Sunday, January 11, 2004

Post modern faux pas of the day

I got a little MP3 player as a "free gift" when I got my Dell laptop before Christmas. I am finding I use it a lot. I program myself a playlist, and I then listen to music as I walk down the street. Programming a playlist for your life is something like I expect it is to put together a soundtrack to a movie, only harder, although the consequences are less pad if you get it wrong. There is nothing terribly unusual about this activity at this point. If you look at people carefull, you will see lots of them with earphones coming out of their clothes. (In Guell Park today I saw a young couple lying down in the sun, with each using one of the two earpieces coming out of an MP3 player. How cute, but it probably doesn't work well with those early stereo recordings where they put the singing on one channel and the music on the other. Also, I see a market opportunity for MP3 players with multiple earphone jacks. But I digress).

A consequence of this (and also of hands free earpiece based mobile phone setups) is that it is far less unusually to see people talking out loud when there is nobody there, and being in apparent worlds of their own when walking down the street. For those of us capable of being in apparent worlds of our own, already, this is a fine thing. We are now closer to the core of global culture than we once were. But, as other people are finding, we are not as much in a world of our own as we may appear. We can come back to the world when it is necessary. Turning the music off as need be is something we get very used to doing.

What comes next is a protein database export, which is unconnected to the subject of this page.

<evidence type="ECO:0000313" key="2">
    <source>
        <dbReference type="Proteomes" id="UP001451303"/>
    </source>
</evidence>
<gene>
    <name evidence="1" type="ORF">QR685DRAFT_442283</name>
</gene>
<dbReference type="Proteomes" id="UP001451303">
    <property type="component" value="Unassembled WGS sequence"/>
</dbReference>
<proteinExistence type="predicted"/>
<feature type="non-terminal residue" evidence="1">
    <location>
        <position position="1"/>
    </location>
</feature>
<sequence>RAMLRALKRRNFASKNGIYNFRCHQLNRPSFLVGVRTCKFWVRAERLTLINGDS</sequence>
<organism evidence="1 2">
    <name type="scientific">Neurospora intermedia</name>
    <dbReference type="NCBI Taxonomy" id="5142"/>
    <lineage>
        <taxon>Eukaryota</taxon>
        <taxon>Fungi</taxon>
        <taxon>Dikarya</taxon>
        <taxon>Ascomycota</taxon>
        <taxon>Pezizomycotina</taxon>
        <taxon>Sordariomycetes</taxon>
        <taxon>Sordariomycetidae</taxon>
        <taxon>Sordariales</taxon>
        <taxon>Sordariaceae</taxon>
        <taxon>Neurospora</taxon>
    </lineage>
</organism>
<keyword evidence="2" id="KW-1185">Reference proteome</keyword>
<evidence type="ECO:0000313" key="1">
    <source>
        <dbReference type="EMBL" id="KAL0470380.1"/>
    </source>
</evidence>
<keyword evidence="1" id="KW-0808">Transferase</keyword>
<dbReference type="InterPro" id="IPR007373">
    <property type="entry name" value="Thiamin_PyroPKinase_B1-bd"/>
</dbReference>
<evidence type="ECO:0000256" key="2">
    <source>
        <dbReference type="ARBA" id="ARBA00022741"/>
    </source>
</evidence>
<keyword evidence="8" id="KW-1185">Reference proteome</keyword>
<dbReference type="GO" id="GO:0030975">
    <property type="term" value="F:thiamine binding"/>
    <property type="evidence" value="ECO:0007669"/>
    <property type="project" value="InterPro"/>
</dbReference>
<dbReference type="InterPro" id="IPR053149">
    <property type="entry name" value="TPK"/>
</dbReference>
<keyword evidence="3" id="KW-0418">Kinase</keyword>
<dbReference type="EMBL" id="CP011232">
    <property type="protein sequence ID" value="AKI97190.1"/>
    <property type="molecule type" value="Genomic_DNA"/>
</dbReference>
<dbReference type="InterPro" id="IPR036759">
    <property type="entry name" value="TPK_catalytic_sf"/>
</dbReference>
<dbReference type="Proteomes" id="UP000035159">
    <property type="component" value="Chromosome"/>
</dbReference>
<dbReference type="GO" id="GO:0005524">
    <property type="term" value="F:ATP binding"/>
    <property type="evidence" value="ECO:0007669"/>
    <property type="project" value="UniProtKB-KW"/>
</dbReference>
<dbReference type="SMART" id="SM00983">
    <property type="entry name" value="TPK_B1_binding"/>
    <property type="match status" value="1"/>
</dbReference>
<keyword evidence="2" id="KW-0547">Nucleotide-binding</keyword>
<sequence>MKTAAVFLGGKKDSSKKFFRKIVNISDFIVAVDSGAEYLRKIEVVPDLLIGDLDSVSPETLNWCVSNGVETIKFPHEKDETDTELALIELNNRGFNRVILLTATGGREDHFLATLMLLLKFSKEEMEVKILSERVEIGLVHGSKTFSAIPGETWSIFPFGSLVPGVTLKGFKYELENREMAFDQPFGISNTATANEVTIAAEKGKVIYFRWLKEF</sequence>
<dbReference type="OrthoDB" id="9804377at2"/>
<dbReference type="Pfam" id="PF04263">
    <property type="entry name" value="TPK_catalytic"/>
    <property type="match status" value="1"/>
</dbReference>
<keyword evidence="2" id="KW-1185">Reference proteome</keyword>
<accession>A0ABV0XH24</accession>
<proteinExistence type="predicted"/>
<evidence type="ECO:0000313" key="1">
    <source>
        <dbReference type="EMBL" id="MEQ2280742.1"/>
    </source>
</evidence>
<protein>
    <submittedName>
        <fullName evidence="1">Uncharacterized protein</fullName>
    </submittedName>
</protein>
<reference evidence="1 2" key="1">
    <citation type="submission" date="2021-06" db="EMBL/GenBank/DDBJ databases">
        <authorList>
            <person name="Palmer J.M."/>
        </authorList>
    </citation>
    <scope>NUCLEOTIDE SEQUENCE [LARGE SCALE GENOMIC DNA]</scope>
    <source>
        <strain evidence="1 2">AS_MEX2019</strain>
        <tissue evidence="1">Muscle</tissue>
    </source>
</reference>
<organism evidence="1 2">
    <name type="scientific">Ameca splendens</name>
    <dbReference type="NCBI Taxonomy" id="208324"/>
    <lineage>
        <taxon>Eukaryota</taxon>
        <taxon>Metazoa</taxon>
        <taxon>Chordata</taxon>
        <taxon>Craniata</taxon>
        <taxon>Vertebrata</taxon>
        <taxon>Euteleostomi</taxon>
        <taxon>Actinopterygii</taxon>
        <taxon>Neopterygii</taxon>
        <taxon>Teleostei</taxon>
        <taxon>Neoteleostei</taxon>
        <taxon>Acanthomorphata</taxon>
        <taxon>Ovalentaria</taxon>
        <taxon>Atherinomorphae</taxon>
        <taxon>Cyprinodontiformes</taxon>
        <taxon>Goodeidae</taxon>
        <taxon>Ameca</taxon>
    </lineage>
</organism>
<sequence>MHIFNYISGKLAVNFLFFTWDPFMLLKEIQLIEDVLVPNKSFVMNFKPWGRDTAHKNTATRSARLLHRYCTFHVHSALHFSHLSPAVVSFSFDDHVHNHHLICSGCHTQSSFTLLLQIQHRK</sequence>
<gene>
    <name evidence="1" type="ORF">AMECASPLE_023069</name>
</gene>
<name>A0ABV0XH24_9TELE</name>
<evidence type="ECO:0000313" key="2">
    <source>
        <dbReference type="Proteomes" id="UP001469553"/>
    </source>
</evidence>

Except when we don't. One should try to avoid doing what I did in Parc Guell this morning. I was wandering around and I had the MP3 player on, and I thought it would be nice to get a photograph of me in front of one of the more interesting sculptures. So I asked a man to take a photo for me. Now, when I ask people things like this, it normally happens in places where I do not speak the language and I have to get by through gestures and the like. So I did this, it worked fine, and we were making progress at getting photos taken. However, after a couple of minutes I realised that the man was talking to me, and that I had left my music on and so could not hear him. (I had not conciously been aware that I had left the music on, even though I could still hear it. My mind had just not realised there was a need to turn it off and so had not). When I turned it off I realised he was speaking to me in English. However, because I had not expected him to speak English, my mind had not thought to turn the music off as it now automatically does in cases where I expect a reply. I was of course embarrassed by this and I apologised, although he did not seem to mind. But walking off I thought it was curious. The mind plays strange tricks, sometimes.

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